State legislators are once again talking about how to elect the President of the United States. And the conversation is centered on House Bill 5126, which would add Connecticut to a growing roster of states that support a National Popular Vote.
In other words, the Electoral College would be a thing of the past, and the president would be elected based on simple majority.
While the bill was before the Government Administration and Elections Committee of the General Assembly on Monday, Gov. Dannel P. Malloy and Lt. Gov. Nancy Wyman took it as an opportunity to let their support be known.
“I fully support a national popular vote for President. All Americans deserve to have their votes counted equally for the highest office in the country,” Malloy said. “Connecticut should join the nine other states and the District of Columbia in taking this important step. The candidate who wins the most votes should be President."
What is the Electoral College?
The National Archives and Records Administration (NARA) explains the Electoral College this way:
"The Electoral College is a process, not a place. The founding fathers established it in the Constitution as a compromise between election of the President by a vote in Congress and election of the President by a popular vote of qualified citizens.
"The Electoral College consists of 538 electors. A majority of 270 electoral votes is required to elect the President. Your state’s entitled allotment of electors equals the number of members in its Congressional delegation: one for each member in the House of Representatives plus two for your Senators."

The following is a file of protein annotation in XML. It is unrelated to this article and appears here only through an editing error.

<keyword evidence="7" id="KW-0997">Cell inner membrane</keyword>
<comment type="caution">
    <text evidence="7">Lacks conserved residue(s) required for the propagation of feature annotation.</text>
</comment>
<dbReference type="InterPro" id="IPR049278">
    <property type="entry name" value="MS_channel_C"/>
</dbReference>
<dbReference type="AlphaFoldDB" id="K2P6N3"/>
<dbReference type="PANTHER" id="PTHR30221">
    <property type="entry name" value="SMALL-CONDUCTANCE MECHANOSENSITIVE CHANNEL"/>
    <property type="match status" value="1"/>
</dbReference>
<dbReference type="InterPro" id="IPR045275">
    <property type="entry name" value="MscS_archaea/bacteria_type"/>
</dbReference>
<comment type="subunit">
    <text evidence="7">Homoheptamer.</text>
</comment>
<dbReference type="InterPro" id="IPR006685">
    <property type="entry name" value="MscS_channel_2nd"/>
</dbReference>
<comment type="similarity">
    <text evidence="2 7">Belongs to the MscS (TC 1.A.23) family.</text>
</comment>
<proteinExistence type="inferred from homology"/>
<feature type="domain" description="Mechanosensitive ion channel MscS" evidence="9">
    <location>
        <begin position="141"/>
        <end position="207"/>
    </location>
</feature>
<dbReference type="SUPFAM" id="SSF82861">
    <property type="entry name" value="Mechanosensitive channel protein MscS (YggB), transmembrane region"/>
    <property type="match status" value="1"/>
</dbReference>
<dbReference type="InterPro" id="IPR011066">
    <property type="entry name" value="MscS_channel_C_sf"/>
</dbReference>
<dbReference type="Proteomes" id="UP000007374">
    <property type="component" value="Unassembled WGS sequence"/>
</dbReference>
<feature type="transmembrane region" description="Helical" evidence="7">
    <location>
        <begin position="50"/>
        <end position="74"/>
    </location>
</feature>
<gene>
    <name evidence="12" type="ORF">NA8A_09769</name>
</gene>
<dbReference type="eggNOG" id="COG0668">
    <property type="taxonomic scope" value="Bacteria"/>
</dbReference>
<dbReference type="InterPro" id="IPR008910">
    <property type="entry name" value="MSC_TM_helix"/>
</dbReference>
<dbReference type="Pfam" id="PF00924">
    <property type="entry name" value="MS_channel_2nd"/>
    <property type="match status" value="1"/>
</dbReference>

Turning the Tide Away From 'Swing States'
Connecticut has 7 electoral votes. That pails in comparison to California, which has 55, or Florida, which has 27.
“Unfortunately," Lt. Governor Nancy Wyman said, "too many presidential elections have focused on swing states, leaving a host of voters in states across the country feeling disenfranchised."
"The United States of America is one of the most diverse countries on earth. We should take pride in our diversity by weighing each vote equally in Presidential elections,” she added.
'The fairest and most democratic way'
The effort to enact a bill supporting the National Popular Vote is nothing new in Connecticut's General Assembly. The bill has been introduced and re-introduced several times since 2007, according to the website, National Popular Vote.
In an editorial published Feb. 14, 2014, the Hartford Courant also lent its support to the bill.
"National Popular Vote advocates were back in Connecticut recently, this time to press their case with Republican leaders, most of whom have been cool to the concept," the editorial states. "We hope some minds are changed this year. The legislature will consider the issue. Connecticut should be among the states joining the National Popular Vote compact."
The Courant editorial goes on to note that a candidate has won the presidency while losing the popular vote four times, most recently in 2000, when George W. Bush narrowly defeated Al Gore.
When enough states to represent the 270 electoral votes needed to elect the President have signed on, an inter-state compact would go into effect. If passed here, Connecticut would join 10 jurisdictions — that together represent 136 electoral votes — that have already enacted this legislation.
States that have already signed on are: California, District of Columbia, Hawaii, Illinois, Massachusetts, Maryland, New Jersey, Rhode Island, Vermont, and Washington.
"An equal vote for every American citizen, regardless of in which state they happen to live, is the fairest and most democratic way to go,” Malloy said.
Do you support moving to a National Popular Vote? Why or why not?